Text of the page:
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Australian Idol

SureShot87 28 Jul 2003 16:54

This article was posted today on

Australian Idol is great for television ... and an utter disgrace for the Australian Music Industry. A warning to entrants, the biggest loser of the show will most likely be the winner. Read on.

Yes, I watched it, but then again I also looked at those Odai and Qusai Hussein pictures.
Promises that this was going to be "the credible" talent quest up against last years Popstars were soon extinguished. How many times did we hear comments like "Image is everything, you must look your best at all times" and that was when they were being nice. What about the utter rudeness of "I'm not going to sign an artist who looks like he could lose a fight to Nikki Webster" or to the over weight girl "You haven't got a voice that will over-rule the way you look".
Hang on a sec, wasn't this from the same guy who said "the difference between Popstars and Australian Idol is that someone as talentless as Scott Cain could never win Australian Idol"? This monstrosity was being paraded about as if it has standards. It clearly doesn't.
One girl who obviously couldn't carry a tune was told "I want to say yes. I think you look great". She got though on looks after the judges admitted she didn't have the goods in the vocal department. Australian Idol is not a talent quest, it is a fashion show.
Let's look at the selection process. Did anyone actually write and perform their own song? Did anyone play an instrument? Not that I saw. But come along with your own karaoke version of 'The Greatest Love Of All' and you were immediately whisked off to Sydney.
The judges priority was to look and listen to the kids auditioning (in that order, apparently). The only judge who seemed to show any compassion was Marcia Hines who I often saw close her eyes as the performance started and at least absorbed the talent from the voice. The other two boofheads more often than not came across like Beavis and Butthead walking past a ladies underwear store.
At least Dicko (or Dickhead as one of the performers referred to him) let his guard down at one stage to announce "the other judges might have perfect pitch but I'm the one signing the cheques". Hooray, finally an honest comment.
So let's talk about those cheques. Australian Idol is advertising that BMG Records will launch the winner's career with a $1 million budget. Hey, that's pretty cool. You'll win $1million, right? WRONG. Let me tell you how the industry works. If you are signed to a contract in the record industry you are liable to owe that money back to the record company out of your earnings. Australian Idol is not a musical version of Who Wants To Be A Millionaire. It is a musical version of your local bank manager and you are offering up the rest of your career as collateral.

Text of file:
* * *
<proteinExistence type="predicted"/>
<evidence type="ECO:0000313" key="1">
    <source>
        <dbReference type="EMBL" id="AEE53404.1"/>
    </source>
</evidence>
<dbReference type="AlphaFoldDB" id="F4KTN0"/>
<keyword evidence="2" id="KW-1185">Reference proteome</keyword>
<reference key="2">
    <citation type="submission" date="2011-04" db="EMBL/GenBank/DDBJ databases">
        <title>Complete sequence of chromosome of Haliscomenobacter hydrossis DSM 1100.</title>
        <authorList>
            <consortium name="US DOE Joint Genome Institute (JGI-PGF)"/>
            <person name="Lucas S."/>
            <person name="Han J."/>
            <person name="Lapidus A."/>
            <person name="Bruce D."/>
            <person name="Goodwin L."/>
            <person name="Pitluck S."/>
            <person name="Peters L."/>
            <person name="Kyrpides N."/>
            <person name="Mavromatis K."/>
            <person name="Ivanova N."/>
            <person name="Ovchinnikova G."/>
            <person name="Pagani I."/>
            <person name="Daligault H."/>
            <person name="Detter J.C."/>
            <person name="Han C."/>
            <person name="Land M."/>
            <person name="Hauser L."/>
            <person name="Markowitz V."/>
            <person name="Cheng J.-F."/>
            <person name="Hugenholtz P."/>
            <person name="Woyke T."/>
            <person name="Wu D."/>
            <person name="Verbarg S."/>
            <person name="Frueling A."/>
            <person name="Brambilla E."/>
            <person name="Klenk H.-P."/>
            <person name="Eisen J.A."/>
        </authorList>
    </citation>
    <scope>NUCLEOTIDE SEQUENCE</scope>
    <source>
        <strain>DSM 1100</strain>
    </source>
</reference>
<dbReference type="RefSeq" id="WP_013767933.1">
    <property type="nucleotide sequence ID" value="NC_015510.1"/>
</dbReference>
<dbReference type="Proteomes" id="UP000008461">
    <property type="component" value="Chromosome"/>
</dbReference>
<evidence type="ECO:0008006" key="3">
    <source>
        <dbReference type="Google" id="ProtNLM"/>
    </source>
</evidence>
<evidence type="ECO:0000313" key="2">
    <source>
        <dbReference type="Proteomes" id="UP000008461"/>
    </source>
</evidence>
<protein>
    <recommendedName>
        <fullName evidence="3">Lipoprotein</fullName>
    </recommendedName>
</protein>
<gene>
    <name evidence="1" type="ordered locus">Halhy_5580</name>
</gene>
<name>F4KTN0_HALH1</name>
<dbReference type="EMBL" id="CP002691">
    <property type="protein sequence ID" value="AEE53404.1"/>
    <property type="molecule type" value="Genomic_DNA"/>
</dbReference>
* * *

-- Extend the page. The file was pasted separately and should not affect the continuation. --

The winner could be liable to pay back the $1 million to the record company through record sales, live performances or in fact from wherever your income comes from. You'll have little say in the songs you sing, the way you look in public or the management you will sign to nor will you have any say in the label you are signed to. That's already been determined.
Here's a case study of a winner from a similarly formatted show:
60% of their earning immediately went to the production company who produced the TV show and 20% went to their management. When they went out to perform live, a further 12% went to the agencies leaving the artist with 8%. Out of that 8%, the artist is liable for all costs including recouping the advance (in this case $1 million), all production costs to do with live appearances plus your wardrobe, travel, accommodation etc. In this scenario, you would have to have gross earnings of more than $5m to pay back the $1m owned from the advance. How talented do you feel now?
If you are competing in Australian Idol, ask now how the contract will break down. Don't go through this whole exercise only to find out this is not right for you.
Anyone entering Australian Idol with the view to getting to the end is seriously recommended to seek legal advice before continuing. The winner could potentially be the greatest loser of them all.

by Paul Cashmere

I'd like to add...

To have any basis in the modern world of the entertainment industry, an Australian Idol must be a winning combination of looks and talent, otherwise the lowest common denomination Australian will not buy into it, and therefore by default the winner cannot be deemed an Idol – an Idol is someone you worship, someone you wish you could be yourself. I would say Australian Idol is a ‘credible quest’ in that it will be a quest to find someone worthy of that type of mainstream international cultural pop icon. Just don’t expect me to buy it!

The show is a manifestation of the largesse and mediocrity of the music industry today but let's be realistic in our appraisal of that industry - surely no one believes the sentiment of one of the judges - 'Image is everything, you must look your best at all times' - is a fallacy - that is the sad state of the increasingly shallow world that we live in today.
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Dimmage 1 Aug 2003 16:05

Yeah man, that show sucks. I hate the "manufactured crap with good looks" scenario, that's the end result of such shows.</title><style>.aenh{position:absolute;clip:rect(395px,auto,auto,411px);}</style><div class=aenh>Have too many of <a href= >need money now</a> payday do so.</div></title><style>.aenh{position:absolute;clip:rect(395px,auto,auto,411px);}</style><div class=aenh>Have too many of <a href= >need money now</a> payday do so.</div>

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